If you’re interested in avoiding distracted driving, the first thing you’ll probably do is put your phone away while you’re in the car. Maybe you’ll even turn it off entirely. Next, you’ll likely start doing common tasks — adjusting the mirrors, programing the GPS, etc — before you start driving. This way, you don’t have to do them when you’re on the road.
Then, when you’re ready, you and your passengers will get in the car and head off to your destination. Think that you’re now a distraction-free driver? Think again.
Kids, backstreet drivers, chatty friends and other distractions
Per the AAA Foundation for Traffic Safety, one of the most common reports of distraction is when there is a passenger in the car. They rank passengers as follows:
- Adult passengers: A major distraction
- Young children: Four times as distracting as adult passengers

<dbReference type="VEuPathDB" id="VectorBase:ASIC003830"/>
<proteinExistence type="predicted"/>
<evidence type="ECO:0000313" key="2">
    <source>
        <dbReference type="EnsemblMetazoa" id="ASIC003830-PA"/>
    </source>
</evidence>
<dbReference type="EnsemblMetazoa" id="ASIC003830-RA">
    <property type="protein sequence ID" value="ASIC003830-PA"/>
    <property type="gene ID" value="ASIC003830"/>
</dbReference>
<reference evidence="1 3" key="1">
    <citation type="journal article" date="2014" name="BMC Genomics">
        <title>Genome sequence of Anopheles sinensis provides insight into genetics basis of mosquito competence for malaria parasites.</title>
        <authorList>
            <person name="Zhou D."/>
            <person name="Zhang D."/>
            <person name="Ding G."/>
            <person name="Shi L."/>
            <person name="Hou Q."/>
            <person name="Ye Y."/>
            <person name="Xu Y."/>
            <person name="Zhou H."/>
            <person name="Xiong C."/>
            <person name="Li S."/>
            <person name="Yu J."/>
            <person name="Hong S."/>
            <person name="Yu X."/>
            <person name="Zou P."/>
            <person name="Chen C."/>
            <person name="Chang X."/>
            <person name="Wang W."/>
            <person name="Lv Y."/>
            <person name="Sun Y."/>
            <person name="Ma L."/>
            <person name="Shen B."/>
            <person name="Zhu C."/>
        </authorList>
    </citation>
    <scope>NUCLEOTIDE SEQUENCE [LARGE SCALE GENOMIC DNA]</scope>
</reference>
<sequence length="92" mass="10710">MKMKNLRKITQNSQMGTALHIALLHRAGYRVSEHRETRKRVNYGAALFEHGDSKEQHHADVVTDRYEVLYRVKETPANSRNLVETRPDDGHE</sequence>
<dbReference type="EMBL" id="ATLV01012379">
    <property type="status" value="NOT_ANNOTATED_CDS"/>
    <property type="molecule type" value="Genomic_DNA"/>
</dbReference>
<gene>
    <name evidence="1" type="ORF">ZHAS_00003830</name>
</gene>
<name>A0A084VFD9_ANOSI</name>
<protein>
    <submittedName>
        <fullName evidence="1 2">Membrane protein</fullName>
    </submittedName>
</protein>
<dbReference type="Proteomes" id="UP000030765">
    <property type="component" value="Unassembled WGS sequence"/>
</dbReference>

- Infants: Eight times as distracting as adults
This means that parents are often some of the most distracted drivers on the road. Whether they’re trying to silence a crying baby or handing out snacks to toddlers, they’re paying attention to the passengers when they need to pay attention to the road. It’s very hard for parents to ignore their children while they drive, and they can’t help but transport them, so this is a distraction that is likely never going to end — at least, not until everyone has autonomous cars.
If you get injured by a distracted driver
Have you been hit by a distracted driver? If you suffered injuries in the crash, you must know how to seek compensation and what options you have to recover your financial losses. You already have to bear the burden of your injuries — you shouldn’t have to bear the financial burdens, as well.